Group has certifiable way to fitness

RUNNING

March 16, 1993|By Michael Reeb | Michael Reeb,Staff Writer

Runners looking for springtime motivation might want to consider a challenge by the American Running & Fitness Association.

Called Exercise Across America, the program is designed for athletes of all abilities, and you don't have to leave your neighborhood to take part.

"Basically, somebody chooses a state to exercise across," AR&FA public information director Lisa Gunding said from the group's headquarters in Bethesda last week. "Every time they bike, row, swim or run, they write their mileage down. They're slowly tracking their mileage across the state or across the country, whatever that might be."

The rules are simple: Any aerobic sport may be used. Beginners might want to pick a smaller state, such as Rhode Island (65 miles), while veterans might opt for a larger one, such as Texas (838 miles).

The initiated might select a coast-to-coast trip (2,810 miles), but in any event, athletes record their daily mileage in an Exercise Across America log. When the goal is reached, the AR&FA will send a commemorative certificate.

"We have always offered a challenge program since our inception in '68," Gunding said. "For the '90s, we wanted something that anyone at any level of exercise could be motivated by.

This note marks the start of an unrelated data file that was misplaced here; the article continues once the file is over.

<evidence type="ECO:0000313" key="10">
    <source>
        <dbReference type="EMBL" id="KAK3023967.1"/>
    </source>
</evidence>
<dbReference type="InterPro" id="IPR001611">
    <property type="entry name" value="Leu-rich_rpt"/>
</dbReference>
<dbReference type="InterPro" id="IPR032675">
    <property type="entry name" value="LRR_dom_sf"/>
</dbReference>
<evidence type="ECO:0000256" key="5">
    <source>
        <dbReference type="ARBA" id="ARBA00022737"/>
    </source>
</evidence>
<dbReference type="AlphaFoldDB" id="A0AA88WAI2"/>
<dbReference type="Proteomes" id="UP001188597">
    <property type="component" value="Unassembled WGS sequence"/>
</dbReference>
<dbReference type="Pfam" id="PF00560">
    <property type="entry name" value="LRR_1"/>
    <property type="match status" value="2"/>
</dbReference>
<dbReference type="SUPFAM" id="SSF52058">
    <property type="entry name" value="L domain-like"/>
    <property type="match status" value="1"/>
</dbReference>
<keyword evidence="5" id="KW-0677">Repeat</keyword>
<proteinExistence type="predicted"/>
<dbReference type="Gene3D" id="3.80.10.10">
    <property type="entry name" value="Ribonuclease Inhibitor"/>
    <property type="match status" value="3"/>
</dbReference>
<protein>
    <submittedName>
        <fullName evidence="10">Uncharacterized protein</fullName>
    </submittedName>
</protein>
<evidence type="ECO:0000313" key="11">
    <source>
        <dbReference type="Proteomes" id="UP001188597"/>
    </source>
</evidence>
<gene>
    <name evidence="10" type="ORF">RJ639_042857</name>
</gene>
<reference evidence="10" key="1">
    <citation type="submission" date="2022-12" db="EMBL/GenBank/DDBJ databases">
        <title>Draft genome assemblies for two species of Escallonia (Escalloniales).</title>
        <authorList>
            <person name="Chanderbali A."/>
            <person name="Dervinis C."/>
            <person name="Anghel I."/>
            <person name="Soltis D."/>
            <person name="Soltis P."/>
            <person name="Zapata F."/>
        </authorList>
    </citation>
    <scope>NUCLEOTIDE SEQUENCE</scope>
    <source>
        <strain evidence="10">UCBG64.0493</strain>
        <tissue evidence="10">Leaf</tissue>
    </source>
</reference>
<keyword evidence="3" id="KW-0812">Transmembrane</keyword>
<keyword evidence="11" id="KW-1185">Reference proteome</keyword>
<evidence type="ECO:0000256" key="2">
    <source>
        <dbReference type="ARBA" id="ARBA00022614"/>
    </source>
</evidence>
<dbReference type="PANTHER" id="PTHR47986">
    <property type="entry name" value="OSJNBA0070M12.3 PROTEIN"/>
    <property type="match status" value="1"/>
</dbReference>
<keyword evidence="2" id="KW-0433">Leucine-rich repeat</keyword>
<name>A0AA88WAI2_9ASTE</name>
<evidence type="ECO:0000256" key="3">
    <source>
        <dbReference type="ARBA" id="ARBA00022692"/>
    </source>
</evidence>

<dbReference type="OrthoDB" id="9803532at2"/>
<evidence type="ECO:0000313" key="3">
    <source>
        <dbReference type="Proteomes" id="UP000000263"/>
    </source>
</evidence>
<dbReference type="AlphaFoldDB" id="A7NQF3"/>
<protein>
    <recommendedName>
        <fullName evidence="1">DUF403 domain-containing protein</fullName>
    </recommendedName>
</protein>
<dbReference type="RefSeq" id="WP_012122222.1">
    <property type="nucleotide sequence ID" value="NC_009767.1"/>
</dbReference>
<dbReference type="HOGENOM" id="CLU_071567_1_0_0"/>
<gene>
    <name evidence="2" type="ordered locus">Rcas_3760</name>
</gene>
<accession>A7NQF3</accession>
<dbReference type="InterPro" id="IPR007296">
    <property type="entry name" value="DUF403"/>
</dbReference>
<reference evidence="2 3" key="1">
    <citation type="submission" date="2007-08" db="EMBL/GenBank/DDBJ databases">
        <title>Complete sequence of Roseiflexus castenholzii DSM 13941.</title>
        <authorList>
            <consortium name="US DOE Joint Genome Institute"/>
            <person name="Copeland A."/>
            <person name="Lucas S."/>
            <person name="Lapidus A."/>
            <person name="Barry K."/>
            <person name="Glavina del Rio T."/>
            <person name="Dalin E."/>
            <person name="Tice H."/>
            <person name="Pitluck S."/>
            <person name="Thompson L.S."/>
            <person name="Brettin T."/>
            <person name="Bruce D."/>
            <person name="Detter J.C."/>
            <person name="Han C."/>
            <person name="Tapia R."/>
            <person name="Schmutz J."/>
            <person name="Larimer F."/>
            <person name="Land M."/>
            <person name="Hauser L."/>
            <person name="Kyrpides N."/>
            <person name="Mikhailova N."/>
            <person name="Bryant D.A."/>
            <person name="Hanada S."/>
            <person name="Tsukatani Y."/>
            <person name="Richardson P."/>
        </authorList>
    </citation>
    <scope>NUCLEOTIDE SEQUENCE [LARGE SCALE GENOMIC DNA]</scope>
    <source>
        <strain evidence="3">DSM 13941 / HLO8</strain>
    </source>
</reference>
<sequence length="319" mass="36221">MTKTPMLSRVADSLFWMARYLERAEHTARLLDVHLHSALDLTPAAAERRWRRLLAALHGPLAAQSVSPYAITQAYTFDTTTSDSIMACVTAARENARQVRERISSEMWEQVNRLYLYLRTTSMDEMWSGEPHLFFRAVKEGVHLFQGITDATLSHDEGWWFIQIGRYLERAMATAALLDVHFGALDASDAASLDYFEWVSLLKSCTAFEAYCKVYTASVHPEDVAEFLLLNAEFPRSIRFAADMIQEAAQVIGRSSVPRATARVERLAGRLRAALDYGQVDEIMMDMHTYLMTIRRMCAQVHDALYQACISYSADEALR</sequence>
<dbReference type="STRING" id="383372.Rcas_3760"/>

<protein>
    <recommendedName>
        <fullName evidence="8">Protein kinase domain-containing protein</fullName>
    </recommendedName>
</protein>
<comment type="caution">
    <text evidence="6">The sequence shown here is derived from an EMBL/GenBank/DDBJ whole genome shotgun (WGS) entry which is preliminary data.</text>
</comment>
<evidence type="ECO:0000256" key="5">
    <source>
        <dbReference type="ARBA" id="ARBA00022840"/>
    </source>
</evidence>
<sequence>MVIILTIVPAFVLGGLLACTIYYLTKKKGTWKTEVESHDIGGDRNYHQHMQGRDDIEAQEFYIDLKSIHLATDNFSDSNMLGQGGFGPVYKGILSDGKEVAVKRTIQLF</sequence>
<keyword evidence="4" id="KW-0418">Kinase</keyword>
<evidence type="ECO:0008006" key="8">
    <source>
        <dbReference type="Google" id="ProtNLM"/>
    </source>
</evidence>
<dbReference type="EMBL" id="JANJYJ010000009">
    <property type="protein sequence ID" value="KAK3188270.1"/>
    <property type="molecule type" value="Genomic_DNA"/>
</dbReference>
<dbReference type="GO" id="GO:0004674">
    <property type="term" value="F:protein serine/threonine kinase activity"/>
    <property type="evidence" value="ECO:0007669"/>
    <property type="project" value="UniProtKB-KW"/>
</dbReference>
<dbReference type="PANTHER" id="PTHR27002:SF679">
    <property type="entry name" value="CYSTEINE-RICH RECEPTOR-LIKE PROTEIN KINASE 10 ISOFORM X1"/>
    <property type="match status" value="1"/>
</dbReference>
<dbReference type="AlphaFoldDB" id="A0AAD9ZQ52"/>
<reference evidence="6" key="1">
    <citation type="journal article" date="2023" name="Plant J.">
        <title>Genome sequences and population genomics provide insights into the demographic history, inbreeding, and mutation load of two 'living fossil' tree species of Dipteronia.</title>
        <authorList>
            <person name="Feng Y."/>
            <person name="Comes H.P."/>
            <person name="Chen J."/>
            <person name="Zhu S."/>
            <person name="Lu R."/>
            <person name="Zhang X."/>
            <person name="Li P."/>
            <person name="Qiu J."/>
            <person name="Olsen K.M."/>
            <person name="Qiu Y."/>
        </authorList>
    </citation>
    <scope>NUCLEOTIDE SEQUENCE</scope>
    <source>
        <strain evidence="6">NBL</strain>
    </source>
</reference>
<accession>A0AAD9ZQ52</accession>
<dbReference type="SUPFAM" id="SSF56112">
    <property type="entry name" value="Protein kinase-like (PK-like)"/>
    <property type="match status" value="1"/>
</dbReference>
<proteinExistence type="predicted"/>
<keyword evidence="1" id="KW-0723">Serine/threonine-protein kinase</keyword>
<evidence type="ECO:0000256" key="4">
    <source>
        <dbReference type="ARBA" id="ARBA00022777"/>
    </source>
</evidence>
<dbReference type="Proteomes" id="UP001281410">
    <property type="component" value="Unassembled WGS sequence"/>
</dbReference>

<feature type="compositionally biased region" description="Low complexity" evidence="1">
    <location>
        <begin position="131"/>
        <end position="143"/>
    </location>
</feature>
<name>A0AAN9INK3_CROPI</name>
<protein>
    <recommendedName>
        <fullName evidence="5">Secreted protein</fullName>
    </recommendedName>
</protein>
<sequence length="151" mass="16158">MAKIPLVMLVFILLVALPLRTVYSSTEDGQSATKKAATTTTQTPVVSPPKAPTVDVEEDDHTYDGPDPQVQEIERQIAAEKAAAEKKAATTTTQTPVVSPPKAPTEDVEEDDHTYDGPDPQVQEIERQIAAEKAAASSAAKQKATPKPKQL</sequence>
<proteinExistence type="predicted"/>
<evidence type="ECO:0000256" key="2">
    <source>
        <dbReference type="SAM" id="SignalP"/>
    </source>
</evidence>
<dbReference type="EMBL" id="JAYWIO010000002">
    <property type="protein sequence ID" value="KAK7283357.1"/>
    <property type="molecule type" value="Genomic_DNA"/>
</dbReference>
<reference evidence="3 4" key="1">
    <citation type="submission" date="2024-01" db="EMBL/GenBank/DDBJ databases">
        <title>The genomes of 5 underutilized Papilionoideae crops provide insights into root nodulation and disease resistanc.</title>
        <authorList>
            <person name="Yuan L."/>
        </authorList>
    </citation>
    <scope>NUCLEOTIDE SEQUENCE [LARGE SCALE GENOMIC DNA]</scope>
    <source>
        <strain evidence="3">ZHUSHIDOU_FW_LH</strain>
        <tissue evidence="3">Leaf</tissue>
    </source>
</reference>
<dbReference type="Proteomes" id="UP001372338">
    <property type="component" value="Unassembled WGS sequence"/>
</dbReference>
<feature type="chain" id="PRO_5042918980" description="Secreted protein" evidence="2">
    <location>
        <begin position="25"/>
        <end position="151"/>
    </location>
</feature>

"Someone who is an avid runner could still use this as an exercise motivational tool or someone who is a beginner could take advantage [of it]. It wouldn't matter what aerobic sport they chose."

The cost is $7 per challenge. For information, call (800) 776-ARFA or write to AR&FA, Challenge Department, 4405 East-West Highway, Suite 405, Bethesda, Md. 20814.

But Bob Ray ran

Saturday's Westminster Road Runners Club's Irish Spring 5K and 10K and Sunday's St. Patrick's Parade Shamrock Run 5K and the Renaissance AllSports Athletic Club's Kielbasa 6.1-Miler were not held because of inclement weather.

They're tougher in New York

Ted Peterson of the New York Harriers maneuvered the snow-covered and icy Central Park course Sunday to win the New York Road Runners Club Julius Caesar 4-mile run in 24 minutes, 38 seconds.

Only 108 competed from the original entry of 1,157.

Women's program set

For the third year, the Montgomery County Road Runners Club will hold a program for beginning women runners.

It begins May 15 and will consist of two weekly group training runs, one on Wednesday evenings and the other on Saturday mornings.

For information, call Dave Keaton at (301) 762-7656.

Baltimore Sun Articles
|
|
|
Please note the green-lined linked article text has been applied commercially without any involvement from our newsroom editors, reporters or any other editorial staff.